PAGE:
French director Jean Becker's 1983 film One Deadly Summer, originally L'ete meurtrier, is a little difficult to describe. Is it a modern iteration of Greek tragedy? Is it an anti-romance? Is it an erotic thriller? Indeed, it has elements of all of these, and more. It is a subtle film, at times uncomfortable, but expertly crafted, and it is given a fine presentation here.
The film centers around the relationship between Florimond Montecciari, known as Pin-Pon (Alain Souchon), a young mechanic, and Elle Wieck (Isabelle Adjani), the emotionally unstable but beautiful young woman who has just moved to town. Pin-Pon, along with every other man with a bit of life in him, pines after Elle, he even obsesses over her. This obsession doesn't lessen when she allows him to take her to dinner, and they begin to date. She's not the type of girl who easily lets go the grasp she has on one's thoughts. She soon moves in to Pin-Pon's family home, much to the dismay of his mother, and the two are swiftly engaged.
But Elle's motives are far from honorable. She is not so much interested in Pin-Pon as his now deceased father, whom she believes was one of three men who brutally raped her mother before she was born. Pin-Pon's father, an Italian immigrant to France, used to make his living travelling around the countryside with his player piano, referred to as a barrel organ in the film. That very piano was present during her mother's rape, and the perpetrators danced to its tune as they worked their savagery. This assault on her mother deeply affected the young Elle when she learned of it, and discovering the identities of the rapists (and which one of them might have sired her) has become her own obsession, even leading to the deterioration of her relationship with the man she had thought of as her father.
The film alternates between her quest for the rapists, her stormy relationship with Pin-Pon, and the intimate relationships within her own and Pin-Pon's family. In many ways, One Deadly Summer is a character driven story. Great time and attention is given to character development, to depicting their relationships and the subtleties that operate between them. Pin-Pon's deaf aunt, who lives with the family, is a particularly lively and interesting example, but almost everyone is given ample opportunity to flesh out. And this focus on characterization isn't awkward or forced in, or done at the expense of pacing. It flows organically with the story, letting the characters unfold and be informed by their own actions. And Becker doesn't pull any punches, or gloss over the more unseemly or unpleasant aspects of these people, but neither does he allow them to be despicable or grotesque. Elle is of course bent on revenge and manipulative, but in many ways she is an innocent. And Pin-Pon is far from a hapless victim. These are recognizable people, with the flaws and virtues that everyone has.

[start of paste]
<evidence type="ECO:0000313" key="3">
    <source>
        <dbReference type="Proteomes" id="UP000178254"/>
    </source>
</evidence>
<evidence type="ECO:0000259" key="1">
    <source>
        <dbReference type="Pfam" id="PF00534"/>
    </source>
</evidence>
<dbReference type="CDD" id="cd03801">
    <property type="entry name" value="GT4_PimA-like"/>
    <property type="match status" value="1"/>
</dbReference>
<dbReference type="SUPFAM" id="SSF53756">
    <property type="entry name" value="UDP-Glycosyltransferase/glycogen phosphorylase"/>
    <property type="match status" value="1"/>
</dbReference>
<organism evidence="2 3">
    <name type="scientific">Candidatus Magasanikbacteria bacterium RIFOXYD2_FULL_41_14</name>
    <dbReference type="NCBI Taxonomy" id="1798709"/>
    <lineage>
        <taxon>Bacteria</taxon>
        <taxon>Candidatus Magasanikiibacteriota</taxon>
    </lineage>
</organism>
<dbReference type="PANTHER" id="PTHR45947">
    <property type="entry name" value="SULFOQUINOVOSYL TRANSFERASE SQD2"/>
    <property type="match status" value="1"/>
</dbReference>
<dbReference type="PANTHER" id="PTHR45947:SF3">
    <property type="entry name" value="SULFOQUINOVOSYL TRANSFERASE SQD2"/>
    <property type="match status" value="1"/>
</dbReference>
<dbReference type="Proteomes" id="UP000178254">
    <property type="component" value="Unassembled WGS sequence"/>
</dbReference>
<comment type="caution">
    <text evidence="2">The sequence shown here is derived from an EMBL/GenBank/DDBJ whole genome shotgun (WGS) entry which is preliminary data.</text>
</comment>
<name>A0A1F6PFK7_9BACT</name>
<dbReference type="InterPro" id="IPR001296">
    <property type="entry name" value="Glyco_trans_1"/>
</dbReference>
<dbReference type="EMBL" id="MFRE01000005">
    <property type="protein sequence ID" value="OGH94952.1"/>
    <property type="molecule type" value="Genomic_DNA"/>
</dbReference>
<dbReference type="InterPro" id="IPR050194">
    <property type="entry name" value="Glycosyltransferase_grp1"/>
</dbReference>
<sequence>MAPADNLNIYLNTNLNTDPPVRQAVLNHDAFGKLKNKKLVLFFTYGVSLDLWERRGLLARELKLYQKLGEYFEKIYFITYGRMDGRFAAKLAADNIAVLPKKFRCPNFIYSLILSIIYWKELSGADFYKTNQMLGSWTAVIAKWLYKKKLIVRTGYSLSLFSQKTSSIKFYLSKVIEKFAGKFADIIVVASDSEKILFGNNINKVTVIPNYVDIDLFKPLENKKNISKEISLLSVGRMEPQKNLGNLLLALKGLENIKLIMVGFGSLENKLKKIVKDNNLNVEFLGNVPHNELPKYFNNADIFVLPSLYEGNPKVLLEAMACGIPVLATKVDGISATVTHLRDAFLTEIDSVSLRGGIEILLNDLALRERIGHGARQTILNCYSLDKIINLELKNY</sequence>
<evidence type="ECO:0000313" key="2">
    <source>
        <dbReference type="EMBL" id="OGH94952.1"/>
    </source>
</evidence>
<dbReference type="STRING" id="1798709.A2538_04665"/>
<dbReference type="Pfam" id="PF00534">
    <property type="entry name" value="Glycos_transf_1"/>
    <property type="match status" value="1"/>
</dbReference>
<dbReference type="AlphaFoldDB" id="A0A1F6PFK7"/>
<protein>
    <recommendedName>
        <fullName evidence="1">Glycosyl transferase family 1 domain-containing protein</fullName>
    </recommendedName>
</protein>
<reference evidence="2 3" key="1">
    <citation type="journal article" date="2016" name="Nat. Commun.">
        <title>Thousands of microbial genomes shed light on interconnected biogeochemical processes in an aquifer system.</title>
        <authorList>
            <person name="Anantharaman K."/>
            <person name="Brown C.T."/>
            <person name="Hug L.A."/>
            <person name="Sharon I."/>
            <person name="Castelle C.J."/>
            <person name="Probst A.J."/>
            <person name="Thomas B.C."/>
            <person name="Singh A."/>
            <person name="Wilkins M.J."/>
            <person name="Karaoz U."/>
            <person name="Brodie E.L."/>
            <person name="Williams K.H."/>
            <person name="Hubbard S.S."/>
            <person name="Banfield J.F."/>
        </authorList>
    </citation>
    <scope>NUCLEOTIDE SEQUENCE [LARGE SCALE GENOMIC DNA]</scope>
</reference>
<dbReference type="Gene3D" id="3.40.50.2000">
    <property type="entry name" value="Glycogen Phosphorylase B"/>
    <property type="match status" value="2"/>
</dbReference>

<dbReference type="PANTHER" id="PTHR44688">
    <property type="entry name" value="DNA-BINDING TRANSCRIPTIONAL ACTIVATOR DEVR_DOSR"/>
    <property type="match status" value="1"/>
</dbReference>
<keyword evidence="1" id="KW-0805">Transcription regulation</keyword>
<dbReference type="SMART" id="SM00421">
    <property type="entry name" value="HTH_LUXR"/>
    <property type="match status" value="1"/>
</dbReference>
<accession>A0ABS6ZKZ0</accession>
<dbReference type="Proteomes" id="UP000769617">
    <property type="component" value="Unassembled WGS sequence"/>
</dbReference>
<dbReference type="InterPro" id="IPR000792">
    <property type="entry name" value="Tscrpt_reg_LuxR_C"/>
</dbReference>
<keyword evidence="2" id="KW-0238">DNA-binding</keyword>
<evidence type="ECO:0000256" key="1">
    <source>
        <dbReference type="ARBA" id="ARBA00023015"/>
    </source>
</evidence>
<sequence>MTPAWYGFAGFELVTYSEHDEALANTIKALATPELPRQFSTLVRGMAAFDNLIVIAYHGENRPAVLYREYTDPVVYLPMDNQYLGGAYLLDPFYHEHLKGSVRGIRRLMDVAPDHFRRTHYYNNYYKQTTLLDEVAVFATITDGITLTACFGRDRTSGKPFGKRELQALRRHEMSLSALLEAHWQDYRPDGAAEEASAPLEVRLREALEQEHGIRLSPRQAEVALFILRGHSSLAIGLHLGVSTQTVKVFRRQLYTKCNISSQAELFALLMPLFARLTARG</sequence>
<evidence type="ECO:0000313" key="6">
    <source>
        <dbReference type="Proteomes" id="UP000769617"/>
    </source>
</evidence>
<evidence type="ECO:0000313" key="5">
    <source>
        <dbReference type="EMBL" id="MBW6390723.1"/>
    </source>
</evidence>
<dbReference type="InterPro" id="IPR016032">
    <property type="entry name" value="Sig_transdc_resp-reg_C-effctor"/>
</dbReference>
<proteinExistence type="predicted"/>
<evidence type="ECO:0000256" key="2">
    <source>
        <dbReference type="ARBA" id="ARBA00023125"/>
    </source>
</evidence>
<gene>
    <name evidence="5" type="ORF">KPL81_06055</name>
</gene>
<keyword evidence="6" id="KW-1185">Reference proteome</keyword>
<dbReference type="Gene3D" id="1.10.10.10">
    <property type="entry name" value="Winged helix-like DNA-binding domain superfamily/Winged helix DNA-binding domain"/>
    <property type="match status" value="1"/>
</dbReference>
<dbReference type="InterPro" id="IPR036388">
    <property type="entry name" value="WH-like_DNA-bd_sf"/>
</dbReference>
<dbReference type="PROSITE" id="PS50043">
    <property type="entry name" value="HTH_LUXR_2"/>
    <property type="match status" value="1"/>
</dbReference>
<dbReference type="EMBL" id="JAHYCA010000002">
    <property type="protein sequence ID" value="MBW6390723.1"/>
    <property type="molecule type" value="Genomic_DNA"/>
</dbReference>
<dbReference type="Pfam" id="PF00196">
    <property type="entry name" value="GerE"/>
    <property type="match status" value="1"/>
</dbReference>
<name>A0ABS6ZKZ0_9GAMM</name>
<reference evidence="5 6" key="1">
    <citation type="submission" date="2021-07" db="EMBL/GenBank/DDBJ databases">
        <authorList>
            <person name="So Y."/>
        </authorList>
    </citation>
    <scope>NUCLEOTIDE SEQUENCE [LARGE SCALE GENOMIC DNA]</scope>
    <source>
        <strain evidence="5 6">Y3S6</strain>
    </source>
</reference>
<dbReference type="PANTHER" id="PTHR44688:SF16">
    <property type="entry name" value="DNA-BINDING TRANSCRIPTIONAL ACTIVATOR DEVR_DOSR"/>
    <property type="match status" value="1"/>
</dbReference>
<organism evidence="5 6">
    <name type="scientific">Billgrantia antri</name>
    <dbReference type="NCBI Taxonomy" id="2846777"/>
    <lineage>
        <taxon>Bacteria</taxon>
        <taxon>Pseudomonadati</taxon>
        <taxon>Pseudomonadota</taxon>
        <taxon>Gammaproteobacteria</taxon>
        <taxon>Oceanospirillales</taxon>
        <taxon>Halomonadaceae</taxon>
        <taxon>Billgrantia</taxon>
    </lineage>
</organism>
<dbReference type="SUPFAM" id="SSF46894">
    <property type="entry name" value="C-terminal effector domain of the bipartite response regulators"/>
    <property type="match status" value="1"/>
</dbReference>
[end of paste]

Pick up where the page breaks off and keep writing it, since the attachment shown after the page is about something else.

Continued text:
The film is cleverly structured, narrated at various times by Pin-Pon, Elle and even Pin-Pon's aunt, allowing us to gain deeper insights and fresh perspectives on the action. The back story, especially the details of Elle's mother's rape, are fed to the audience piece-meal, with little flashes and bits of information, finally fitting together into the broader mosaic. The full truth is not known, at least by the audience, until the end of the film. For Pin-Pon and others, the full truth is never known, leading to tragic results. Becker is confident in his direction, and nearly flawless. The performances are all top notch. Adjani won a Cesar for her turn as the unbalanced ingénue, but even among the supporting cast there is never a false note. Alain Souchon plays off of Adjani expertly, and his more reserved performance is none poorer for it.
One Deadly Summer is a film that will discomfit many, not the least because of the copious amounts of Isabelle Adjani's bare flesh and the sexual assault themes. This is a film that confronts this kind of material head on, without descending into simple minded black and white oppositions or caricature. Jean Becker delivers an engrossing and subtle film that doesn't pull its punches. Very much recommended.
The video is presented in 1.78:1 widescreen, and generally looks good, with rich colors and good contrast. There is a fair amount of grain and the occasional piece of lens dirt, but these are minimally distracting. This is a good transfer, and showcases Becker's camera work admirably.
The sound is Dolby digital 2 channel, and does the job but is nothing spectacular. The dialogue is always clearly audible, though with the available English subtitles this wouldn't be a problem for most. There is no discernible hiss or other problem with the soundtrack. There is no alternate language track.
Disappointingly, no extra material is included. Since the main cast and director are still alive and active, a commentary track or some interviews would have been appreciated. Alas, the effort was not made.
One Deadly Summer is a subtle and impactful film, shot beautifully and masterfully directed by Jean Becker. The cast is superb. The story engaging. And Isabelle Adjani is decidedly easy on the eyes. Her energetic performance is worth attention on its own, but luckily there is much more on display here to enjoy. This is a film worth owning, and watching more than once. Highly recommended.